Investigating the Relationship Between Local Politics, Segregation and Crime in 100 Large U.S. Cities, 1970-1990

Thomas D. Stucky, Indiana Univ. Purdue Univ. at Fort Wayne

This study is the second part of a larger project designed to explore the relationship between characteristics of city government and crime rates. The first study found that city government characteristics were associated with variation in crime rates in a cross-sectional study of 958 cities with 25,000 or more residents in 1991 (Stucky, 2001). That study found that certain city government characteristics hypothesized to enhance governmental responsiveness were associated with lower city violent crime rates. In addition, the effect of social structural factors such as poverty, unemployment and single-parent families on violent crime rates depended on the number of what I term responsiveness-enhancing local governmental structures. The second study explores whether residential segregation affects the relationship between city governmental structures and crime rates over time using multiple time series data on 100 large U.S. cities in 1970, 1980, and 1990 using the Urban Underclass Database.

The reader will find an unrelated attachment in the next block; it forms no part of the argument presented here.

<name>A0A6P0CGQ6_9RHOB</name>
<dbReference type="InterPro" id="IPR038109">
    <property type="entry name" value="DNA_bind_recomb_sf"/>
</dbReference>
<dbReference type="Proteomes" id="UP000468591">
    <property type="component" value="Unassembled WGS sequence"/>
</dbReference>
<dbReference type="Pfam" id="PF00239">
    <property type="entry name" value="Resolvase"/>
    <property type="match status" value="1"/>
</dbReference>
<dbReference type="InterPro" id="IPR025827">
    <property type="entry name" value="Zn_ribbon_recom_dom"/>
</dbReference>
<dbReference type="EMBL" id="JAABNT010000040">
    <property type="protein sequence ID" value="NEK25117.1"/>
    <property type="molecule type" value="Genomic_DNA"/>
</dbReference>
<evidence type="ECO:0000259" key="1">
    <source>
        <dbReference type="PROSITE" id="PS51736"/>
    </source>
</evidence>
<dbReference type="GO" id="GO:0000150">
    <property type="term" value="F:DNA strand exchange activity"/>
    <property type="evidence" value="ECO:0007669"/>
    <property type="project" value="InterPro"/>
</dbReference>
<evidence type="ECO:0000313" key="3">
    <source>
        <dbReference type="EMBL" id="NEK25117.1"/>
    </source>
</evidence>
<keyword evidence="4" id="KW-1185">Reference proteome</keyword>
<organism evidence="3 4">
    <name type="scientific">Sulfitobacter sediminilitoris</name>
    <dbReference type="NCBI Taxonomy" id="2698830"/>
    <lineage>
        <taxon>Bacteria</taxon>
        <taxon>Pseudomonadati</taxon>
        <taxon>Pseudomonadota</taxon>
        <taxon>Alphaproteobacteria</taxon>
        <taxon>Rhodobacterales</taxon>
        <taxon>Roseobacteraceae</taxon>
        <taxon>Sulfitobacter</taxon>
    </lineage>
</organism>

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Updated 05/20/2006